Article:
Face Time With Putin Gives New Ukraine Leader His Shot at Peace

Patrick Donahue, Ilya Arkhipov and Daryna Krasnolutska

(Bloomberg) -- Ukraine’s president has always seen face-to-face talks with Vladimir Putin as the best chance to end the Kremlin-backed war in his country’s east. This week, he’ll get his first taste.

Volodymyr Zelenskiy will meet the Russian leader on Monday in Paris, looking to advance the promises for peace that swept him to power this year. They’ll be flanked by their opposite numbers from France and Germany as European diplomats push for a breakthrough.

The four-way summit is the first time the leaders have met in the so-called Normandy format since 2016. It represents an opportunity to build on recent progress -- including a prisoner swap and the return of Ukrainian naval vessels seized by Russia.

The gathering also falls in the crosscurrents of geopolitical tensions, with Putin falling afoul of Angela Merkel over a mysterious contract killing in Berlin, Emmanuel Macron seeking a spot as Europe’s marquee dealmaker and Zelenskiy embroiled in the impeachment inquiry into President Donald Trump.

The Ukrainian and Russia leaders have reasons to engage.

Zelenskiy could arrest a slide in his ratings by resolving the conflict, which has killed more than 13,000 people in five years. Putin would like relief from European Union sanctions imposed after he invaded and annexed Crimea from Ukraine in 2014.


Fundamental differences remain, however. Russia retains its goal of keeping its neighbor from joining the EU and NATO, and would want any peace deal to achieve that. For Zelenskiy, major concessions would risk a third revolution for the country in 15 years.

A parallel dispute between the two nations over natural gas supplies isn’t helping, though Zelenskiy received a boost at the weekend as the International Monetary Fund handed him a preliminary agreement for a $5.5 billion loan.

“There may be progress, but there won’t be any breakthrough,” Alexei Chesnakov, a former Kremlin official who consults Russian authorities on Ukraine, said in an interview.

Zelenskiy will push for a full cease-fire in the Donbas region, with another prisoner exchange also possible. But holding local elections in the breakaway areas -- toward which progress was made in October -- has become tricky as protesters in Kyiv complain of capitulation to Russia.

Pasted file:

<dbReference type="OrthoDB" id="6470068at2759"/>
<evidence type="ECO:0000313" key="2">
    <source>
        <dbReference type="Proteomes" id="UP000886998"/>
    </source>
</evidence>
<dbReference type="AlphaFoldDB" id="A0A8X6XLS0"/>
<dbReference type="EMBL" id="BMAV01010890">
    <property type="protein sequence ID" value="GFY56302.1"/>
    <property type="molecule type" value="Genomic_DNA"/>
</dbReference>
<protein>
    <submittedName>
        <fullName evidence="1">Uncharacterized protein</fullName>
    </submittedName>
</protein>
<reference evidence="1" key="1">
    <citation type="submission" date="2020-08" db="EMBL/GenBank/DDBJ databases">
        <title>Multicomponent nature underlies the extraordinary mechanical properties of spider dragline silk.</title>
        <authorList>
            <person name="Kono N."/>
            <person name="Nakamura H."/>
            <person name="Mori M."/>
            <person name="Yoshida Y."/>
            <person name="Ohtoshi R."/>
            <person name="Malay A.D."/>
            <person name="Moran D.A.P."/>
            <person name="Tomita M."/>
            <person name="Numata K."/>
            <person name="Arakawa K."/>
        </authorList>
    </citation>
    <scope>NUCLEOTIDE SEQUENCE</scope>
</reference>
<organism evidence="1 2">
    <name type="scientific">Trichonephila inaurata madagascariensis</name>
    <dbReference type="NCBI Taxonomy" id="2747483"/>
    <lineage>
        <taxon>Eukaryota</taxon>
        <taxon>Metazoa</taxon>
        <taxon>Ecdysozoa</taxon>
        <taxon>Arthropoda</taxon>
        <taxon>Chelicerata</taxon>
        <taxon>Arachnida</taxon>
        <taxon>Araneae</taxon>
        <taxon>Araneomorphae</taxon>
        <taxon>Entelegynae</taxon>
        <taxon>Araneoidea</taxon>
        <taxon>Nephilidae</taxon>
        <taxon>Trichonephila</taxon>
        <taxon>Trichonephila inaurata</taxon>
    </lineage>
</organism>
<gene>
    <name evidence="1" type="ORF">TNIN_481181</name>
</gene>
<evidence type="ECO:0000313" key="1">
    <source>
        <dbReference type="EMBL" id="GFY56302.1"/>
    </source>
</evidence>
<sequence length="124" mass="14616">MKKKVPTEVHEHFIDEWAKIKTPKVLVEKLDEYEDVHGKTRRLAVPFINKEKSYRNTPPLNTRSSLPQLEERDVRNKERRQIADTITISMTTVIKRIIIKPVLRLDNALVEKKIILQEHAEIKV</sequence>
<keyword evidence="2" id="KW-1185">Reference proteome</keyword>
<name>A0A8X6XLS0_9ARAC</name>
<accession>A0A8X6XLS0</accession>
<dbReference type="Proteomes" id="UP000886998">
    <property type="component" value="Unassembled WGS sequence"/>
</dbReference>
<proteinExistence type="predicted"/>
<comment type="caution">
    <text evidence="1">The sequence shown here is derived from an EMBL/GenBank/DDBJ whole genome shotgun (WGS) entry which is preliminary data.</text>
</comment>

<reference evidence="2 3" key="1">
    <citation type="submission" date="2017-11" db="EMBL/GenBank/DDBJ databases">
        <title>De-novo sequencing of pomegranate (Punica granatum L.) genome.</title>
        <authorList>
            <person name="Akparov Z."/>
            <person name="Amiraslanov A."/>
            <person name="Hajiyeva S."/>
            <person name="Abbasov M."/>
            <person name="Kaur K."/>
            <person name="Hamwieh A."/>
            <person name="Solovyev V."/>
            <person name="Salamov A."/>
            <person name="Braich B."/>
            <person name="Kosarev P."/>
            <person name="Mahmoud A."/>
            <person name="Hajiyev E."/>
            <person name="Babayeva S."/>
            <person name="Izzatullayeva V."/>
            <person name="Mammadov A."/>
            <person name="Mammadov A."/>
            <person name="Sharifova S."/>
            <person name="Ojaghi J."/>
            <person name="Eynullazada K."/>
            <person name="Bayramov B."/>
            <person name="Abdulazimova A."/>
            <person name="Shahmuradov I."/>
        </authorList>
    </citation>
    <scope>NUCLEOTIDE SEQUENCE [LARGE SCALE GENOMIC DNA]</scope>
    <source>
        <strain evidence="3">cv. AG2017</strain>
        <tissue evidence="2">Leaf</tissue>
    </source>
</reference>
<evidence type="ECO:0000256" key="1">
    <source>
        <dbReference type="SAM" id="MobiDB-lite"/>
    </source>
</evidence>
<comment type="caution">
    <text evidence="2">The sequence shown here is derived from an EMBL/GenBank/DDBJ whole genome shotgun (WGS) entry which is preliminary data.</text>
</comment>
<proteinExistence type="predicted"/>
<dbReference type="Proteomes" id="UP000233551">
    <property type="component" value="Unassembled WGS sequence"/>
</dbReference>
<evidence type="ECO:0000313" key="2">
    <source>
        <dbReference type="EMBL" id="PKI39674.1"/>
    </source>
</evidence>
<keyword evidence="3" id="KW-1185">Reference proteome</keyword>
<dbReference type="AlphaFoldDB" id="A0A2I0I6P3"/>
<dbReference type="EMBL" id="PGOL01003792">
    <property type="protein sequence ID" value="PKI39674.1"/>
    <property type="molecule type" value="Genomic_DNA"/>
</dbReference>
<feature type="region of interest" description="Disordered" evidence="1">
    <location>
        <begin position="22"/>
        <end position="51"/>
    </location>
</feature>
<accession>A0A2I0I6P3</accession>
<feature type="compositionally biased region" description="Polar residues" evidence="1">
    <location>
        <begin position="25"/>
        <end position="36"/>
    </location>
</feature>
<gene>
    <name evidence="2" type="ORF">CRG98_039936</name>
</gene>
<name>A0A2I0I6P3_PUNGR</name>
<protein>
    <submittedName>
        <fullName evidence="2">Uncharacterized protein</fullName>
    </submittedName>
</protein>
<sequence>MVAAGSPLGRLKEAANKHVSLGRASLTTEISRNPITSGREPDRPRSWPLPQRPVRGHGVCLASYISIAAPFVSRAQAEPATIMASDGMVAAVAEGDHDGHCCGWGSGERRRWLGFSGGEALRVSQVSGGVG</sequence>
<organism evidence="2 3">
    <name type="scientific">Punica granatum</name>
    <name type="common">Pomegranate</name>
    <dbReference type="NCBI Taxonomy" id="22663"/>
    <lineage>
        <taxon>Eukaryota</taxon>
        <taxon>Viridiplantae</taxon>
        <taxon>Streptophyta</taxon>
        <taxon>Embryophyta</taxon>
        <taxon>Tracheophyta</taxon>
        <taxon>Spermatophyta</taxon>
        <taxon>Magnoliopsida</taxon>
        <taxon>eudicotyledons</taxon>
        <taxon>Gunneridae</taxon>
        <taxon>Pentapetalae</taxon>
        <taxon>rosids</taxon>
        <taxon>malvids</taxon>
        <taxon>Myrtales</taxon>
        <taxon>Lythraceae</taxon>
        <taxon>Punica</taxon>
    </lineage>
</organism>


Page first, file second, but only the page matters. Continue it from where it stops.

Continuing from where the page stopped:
‘Watering Down’

Putin, meanwhile, wants “to prevent any watering down” of a peace agreement signed in Belarus in 2015 but not implemented, according to his spokesman, Dmitry Peskov.

But without some concessions from Putin, Andriy Yermak, a top Zelenskiy aide, has referred to a radical “Plan B” to contain and freeze the conflict indefinitely.

“If we don’t see Russia is ready to move toward peace, to implement the Minsk accords, then we’ll literally build a wall -- and we’ll manage to live with that,” he told a conference Thursday in London.

With Zelenskiy’s popularity fading over his economic-reform agenda and ties to a controversial local billionaire, European diplomats fear a window to end the war may be closing, according to two officials familiar with the negotiations.

Zelenskiy can expect a united front from Merkel and Macron after they put aside differences over economic and defense policy at a two-hour dinner in London last week that included coordinating on Ukraine, according to a French official. Merkel’s Chancellery confirmed the meeting.

Zelenskiy has sought backing for his peace plans from church leaders and the military during a trip to the conflict zone. But it’s Putin -- with whom there may also be one-on-one talks -- that he needs to woo.

“I want to bring back from the Normandy meeting an understanding and a feeling that everyone wants to end this tragic war gradually,” Zelenskiy said Friday on TV. “I hate talks with no result. That’s all I’m afraid of.”

--With assistance from Stephanie Baker, Helene Fouquet and Marc Champion.

To contact the reporters on this story: Patrick Donahue in Berlin at pdonahue1@bloomberg.net;Ilya Arkhipov in Moscow at iarkhipov@bloomberg.net;Daryna Krasnolutska in Kiev at dkrasnolutsk@bloomberg.net

To contact the editors responsible for this story: Ben Sills at bsills@bloomberg.net, ;Flavia Krause-Jackson at fjackson@bloomberg.net, Andrew Langley, Richard Bravo

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